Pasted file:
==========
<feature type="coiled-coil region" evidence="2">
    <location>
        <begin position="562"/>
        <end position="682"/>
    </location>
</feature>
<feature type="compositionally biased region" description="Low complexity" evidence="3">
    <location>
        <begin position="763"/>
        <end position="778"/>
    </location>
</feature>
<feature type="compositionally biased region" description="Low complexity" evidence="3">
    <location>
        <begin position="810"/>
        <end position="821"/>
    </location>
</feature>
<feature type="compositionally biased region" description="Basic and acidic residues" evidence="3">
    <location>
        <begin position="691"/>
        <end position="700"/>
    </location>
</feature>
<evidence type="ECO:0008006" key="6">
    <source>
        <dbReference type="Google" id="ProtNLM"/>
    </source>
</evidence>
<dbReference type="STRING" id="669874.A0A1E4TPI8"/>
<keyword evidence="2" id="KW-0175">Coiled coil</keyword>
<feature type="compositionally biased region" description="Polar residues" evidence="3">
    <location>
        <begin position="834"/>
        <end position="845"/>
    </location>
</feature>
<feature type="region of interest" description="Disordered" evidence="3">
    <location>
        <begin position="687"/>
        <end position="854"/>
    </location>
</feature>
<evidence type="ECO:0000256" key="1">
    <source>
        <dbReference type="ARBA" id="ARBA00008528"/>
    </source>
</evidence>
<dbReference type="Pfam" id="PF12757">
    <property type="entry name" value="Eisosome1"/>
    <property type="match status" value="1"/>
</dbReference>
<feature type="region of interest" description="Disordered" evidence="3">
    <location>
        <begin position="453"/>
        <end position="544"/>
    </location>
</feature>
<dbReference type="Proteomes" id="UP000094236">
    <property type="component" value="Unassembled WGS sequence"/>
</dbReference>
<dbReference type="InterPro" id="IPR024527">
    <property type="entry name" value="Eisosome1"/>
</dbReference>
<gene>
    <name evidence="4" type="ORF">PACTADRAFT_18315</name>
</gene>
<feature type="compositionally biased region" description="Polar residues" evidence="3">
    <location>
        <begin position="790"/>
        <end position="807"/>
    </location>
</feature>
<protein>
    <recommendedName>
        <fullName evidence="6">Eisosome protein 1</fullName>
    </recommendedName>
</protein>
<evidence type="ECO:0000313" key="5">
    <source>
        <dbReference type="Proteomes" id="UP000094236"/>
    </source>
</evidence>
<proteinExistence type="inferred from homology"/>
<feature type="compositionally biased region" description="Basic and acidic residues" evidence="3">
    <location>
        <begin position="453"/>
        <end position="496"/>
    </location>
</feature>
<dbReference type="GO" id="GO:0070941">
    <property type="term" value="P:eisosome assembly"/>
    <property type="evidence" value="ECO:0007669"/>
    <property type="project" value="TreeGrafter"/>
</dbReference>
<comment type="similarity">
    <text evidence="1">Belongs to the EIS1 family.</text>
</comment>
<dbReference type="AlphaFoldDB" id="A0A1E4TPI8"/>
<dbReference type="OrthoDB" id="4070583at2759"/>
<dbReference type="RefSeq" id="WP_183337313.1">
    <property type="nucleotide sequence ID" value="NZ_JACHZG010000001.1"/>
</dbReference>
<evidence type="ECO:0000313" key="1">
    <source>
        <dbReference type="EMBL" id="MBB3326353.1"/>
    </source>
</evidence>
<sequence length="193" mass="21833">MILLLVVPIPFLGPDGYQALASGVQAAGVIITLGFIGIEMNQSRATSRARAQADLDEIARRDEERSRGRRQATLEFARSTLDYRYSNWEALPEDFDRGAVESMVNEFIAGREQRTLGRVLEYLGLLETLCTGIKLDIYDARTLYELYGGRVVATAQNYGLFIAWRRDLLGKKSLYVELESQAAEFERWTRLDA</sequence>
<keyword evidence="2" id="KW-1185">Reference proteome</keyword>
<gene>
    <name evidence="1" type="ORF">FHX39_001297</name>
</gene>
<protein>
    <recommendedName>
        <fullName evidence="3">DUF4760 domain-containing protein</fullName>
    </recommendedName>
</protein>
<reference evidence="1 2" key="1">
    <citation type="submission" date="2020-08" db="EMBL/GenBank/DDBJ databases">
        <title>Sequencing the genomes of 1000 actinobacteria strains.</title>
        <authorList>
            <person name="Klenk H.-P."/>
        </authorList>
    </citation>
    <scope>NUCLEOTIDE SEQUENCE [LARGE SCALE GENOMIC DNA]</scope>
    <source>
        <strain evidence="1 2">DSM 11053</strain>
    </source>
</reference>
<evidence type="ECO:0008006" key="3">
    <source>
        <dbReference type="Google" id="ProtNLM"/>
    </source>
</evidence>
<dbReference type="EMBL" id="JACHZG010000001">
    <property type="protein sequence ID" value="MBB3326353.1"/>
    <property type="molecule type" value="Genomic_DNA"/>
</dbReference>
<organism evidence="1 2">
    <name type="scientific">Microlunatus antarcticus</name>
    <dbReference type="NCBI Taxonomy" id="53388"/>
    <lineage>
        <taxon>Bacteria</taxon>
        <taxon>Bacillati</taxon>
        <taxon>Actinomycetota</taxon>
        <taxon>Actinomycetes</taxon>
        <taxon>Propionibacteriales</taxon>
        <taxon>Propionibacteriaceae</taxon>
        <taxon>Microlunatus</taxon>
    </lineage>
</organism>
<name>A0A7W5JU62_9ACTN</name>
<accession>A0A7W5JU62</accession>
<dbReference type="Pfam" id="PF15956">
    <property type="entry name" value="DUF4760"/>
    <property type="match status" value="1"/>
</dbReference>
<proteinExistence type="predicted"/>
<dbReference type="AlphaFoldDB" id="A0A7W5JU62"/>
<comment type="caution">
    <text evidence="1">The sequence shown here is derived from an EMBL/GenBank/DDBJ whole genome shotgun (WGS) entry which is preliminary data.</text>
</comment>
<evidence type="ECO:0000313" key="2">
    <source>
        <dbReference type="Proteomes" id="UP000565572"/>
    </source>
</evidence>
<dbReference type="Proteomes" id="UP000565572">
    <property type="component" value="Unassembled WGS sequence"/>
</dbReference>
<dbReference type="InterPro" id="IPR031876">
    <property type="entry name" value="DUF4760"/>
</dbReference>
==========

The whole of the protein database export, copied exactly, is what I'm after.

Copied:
<feature type="coiled-coil region" evidence="2">
    <location>
        <begin position="562"/>
        <end position="682"/>
    </location>
</feature>
<feature type="compositionally biased region" description="Low complexity" evidence="3">
    <location>
        <begin position="763"/>
        <end position="778"/>
    </location>
</feature>
<feature type="compositionally biased region" description="Low complexity" evidence="3">
    <location>
        <begin position="810"/>
        <end position="821"/>
    </location>
</feature>
<feature type="compositionally biased region" description="Basic and acidic residues" evidence="3">
    <location>
        <begin position="691"/>
        <end position="700"/>
    </location>
</feature>
<evidence type="ECO:0008006" key="6">
    <source>
        <dbReference type="Google" id="ProtNLM"/>
    </source>
</evidence>
<dbReference type="STRING" id="669874.A0A1E4TPI8"/>
<keyword evidence="2" id="KW-0175">Coiled coil</keyword>
<feature type="compositionally biased region" description="Polar residues" evidence="3">
    <location>
        <begin position="834"/>
        <end position="845"/>
    </location>
</feature>
<feature type="region of interest" description="Disordered" evidence="3">
    <location>
        <begin position="687"/>
        <end position="854"/>
    </location>
</feature>
<evidence type="ECO:0000256" key="1">
    <source>
        <dbReference type="ARBA" id="ARBA00008528"/>
    </source>
</evidence>
<dbReference type="Pfam" id="PF12757">
    <property type="entry name" value="Eisosome1"/>
    <property type="match status" value="1"/>
</dbReference>
<feature type="region of interest" description="Disordered" evidence="3">
    <location>
        <begin position="453"/>
        <end position="544"/>
    </location>
</feature>
<dbReference type="Proteomes" id="UP000094236">
    <property type="component" value="Unassembled WGS sequence"/>
</dbReference>
<dbReference type="InterPro" id="IPR024527">
    <property type="entry name" value="Eisosome1"/>
</dbReference>
<gene>
    <name evidence="4" type="ORF">PACTADRAFT_18315</name>
</gene>
<feature type="compositionally biased region" description="Polar residues" evidence="3">
    <location>
        <begin position="790"/>
        <end position="807"/>
    </location>
</feature>
<protein>
    <recommendedName>
        <fullName evidence="6">Eisosome protein 1</fullName>
    </recommendedName>
</protein>
<evidence type="ECO:0000313" key="5">
    <source>
        <dbReference type="Proteomes" id="UP000094236"/>
    </source>
</evidence>
<proteinExistence type="inferred from homology"/>
<feature type="compositionally biased region" description="Basic and acidic residues" evidence="3">
    <location>
        <begin position="453"/>
        <end position="496"/>
    </location>
</feature>
<dbReference type="GO" id="GO:0070941">
    <property type="term" value="P:eisosome assembly"/>
    <property type="evidence" value="ECO:0007669"/>
    <property type="project" value="TreeGrafter"/>
</dbReference>
<comment type="similarity">
    <text evidence="1">Belongs to the EIS1 family.</text>
</comment>
<dbReference type="AlphaFoldDB" id="A0A1E4TPI8"/>
<dbReference type="OrthoDB" id="4070583at2759"/>
<dbReference type="RefSeq" id="WP_183337313.1">
    <property type="nucleotide sequence ID" value="NZ_JACHZG010000001.1"/>
</dbReference>
<evidence type="ECO:0000313" key="1">
    <source>
        <dbReference type="EMBL" id="MBB3326353.1"/>
    </source>
</evidence>
<sequence length="193" mass="21833">MILLLVVPIPFLGPDGYQALASGVQAAGVIITLGFIGIEMNQSRATSRARAQADLDEIARRDEERSRGRRQATLEFARSTLDYRYSNWEALPEDFDRGAVESMVNEFIAGREQRTLGRVLEYLGLLETLCTGIKLDIYDARTLYELYGGRVVATAQNYGLFIAWRRDLLGKKSLYVELESQAAEFERWTRLDA</sequence>
<keyword evidence="2" id="KW-1185">Reference proteome</keyword>
<gene>
    <name evidence="1" type="ORF">FHX39_001297</name>
</gene>
<protein>
    <recommendedName>
        <fullName evidence="3">DUF4760 domain-containing protein</fullName>
    </recommendedName>
</protein>
<reference evidence="1 2" key="1">
    <citation type="submission" date="2020-08" db="EMBL/GenBank/DDBJ databases">
        <title>Sequencing the genomes of 1000 actinobacteria strains.</title>
        <authorList>
            <person name="Klenk H.-P."/>
        </authorList>
    </citation>
    <scope>NUCLEOTIDE SEQUENCE [LARGE SCALE GENOMIC DNA]</scope>
    <source>
        <strain evidence="1 2">DSM 11053</strain>
    </source>
</reference>
<evidence type="ECO:0008006" key="3">
    <source>
        <dbReference type="Google" id="ProtNLM"/>
    </source>
</evidence>
<dbReference type="EMBL" id="JACHZG010000001">
    <property type="protein sequence ID" value="MBB3326353.1"/>
    <property type="molecule type" value="Genomic_DNA"/>
</dbReference>
<organism evidence="1 2">
    <name type="scientific">Microlunatus antarcticus</name>
    <dbReference type="NCBI Taxonomy" id="53388"/>
    <lineage>
        <taxon>Bacteria</taxon>
        <taxon>Bacillati</taxon>
        <taxon>Actinomycetota</taxon>
        <taxon>Actinomycetes</taxon>
        <taxon>Propionibacteriales</taxon>
        <taxon>Propionibacteriaceae</taxon>
        <taxon>Microlunatus</taxon>
    </lineage>
</organism>
<name>A0A7W5JU62_9ACTN</name>
<accession>A0A7W5JU62</accession>
<dbReference type="Pfam" id="PF15956">
    <property type="entry name" value="DUF4760"/>
    <property type="match status" value="1"/>
</dbReference>
<proteinExistence type="predicted"/>
<dbReference type="AlphaFoldDB" id="A0A7W5JU62"/>
<comment type="caution">
    <text evidence="1">The sequence shown here is derived from an EMBL/GenBank/DDBJ whole genome shotgun (WGS) entry which is preliminary data.</text>
</comment>
<evidence type="ECO:0000313" key="2">
    <source>
        <dbReference type="Proteomes" id="UP000565572"/>
    </source>
</evidence>
<dbReference type="Proteomes" id="UP000565572">
    <property type="component" value="Unassembled WGS sequence"/>
</dbReference>
<dbReference type="InterPro" id="IPR031876">
    <property type="entry name" value="DUF4760"/>
</dbReference>